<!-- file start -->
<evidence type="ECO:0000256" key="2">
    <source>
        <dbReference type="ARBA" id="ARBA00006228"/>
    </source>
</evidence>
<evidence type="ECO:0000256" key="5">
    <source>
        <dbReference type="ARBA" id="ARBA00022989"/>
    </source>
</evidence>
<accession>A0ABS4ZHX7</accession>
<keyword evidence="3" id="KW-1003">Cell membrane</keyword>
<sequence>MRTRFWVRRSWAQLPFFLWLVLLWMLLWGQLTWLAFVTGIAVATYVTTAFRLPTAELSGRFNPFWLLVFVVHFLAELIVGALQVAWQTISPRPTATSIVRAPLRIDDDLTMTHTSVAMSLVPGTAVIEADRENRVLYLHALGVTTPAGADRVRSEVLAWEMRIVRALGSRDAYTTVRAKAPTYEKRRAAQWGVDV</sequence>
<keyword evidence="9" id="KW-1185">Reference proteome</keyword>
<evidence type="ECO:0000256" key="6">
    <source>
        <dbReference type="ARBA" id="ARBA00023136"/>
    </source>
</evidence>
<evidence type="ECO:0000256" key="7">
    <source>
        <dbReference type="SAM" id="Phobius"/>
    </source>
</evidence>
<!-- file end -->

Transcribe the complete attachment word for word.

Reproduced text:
<evidence type="ECO:0000256" key="2">
    <source>
        <dbReference type="ARBA" id="ARBA00006228"/>
    </source>
</evidence>
<evidence type="ECO:0000256" key="5">
    <source>
        <dbReference type="ARBA" id="ARBA00022989"/>
    </source>
</evidence>
<accession>A0ABS4ZHX7</accession>
<keyword evidence="3" id="KW-1003">Cell membrane</keyword>
<sequence>MRTRFWVRRSWAQLPFFLWLVLLWMLLWGQLTWLAFVTGIAVATYVTTAFRLPTAELSGRFNPFWLLVFVVHFLAELIVGALQVAWQTISPRPTATSIVRAPLRIDDDLTMTHTSVAMSLVPGTAVIEADRENRVLYLHALGVTTPAGADRVRSEVLAWEMRIVRALGSRDAYTTVRAKAPTYEKRRAAQWGVDV</sequence>
<keyword evidence="9" id="KW-1185">Reference proteome</keyword>
<evidence type="ECO:0000256" key="6">
    <source>
        <dbReference type="ARBA" id="ARBA00023136"/>
    </source>
</evidence>
<evidence type="ECO:0000256" key="7">
    <source>
        <dbReference type="SAM" id="Phobius"/>
    </source>
</evidence>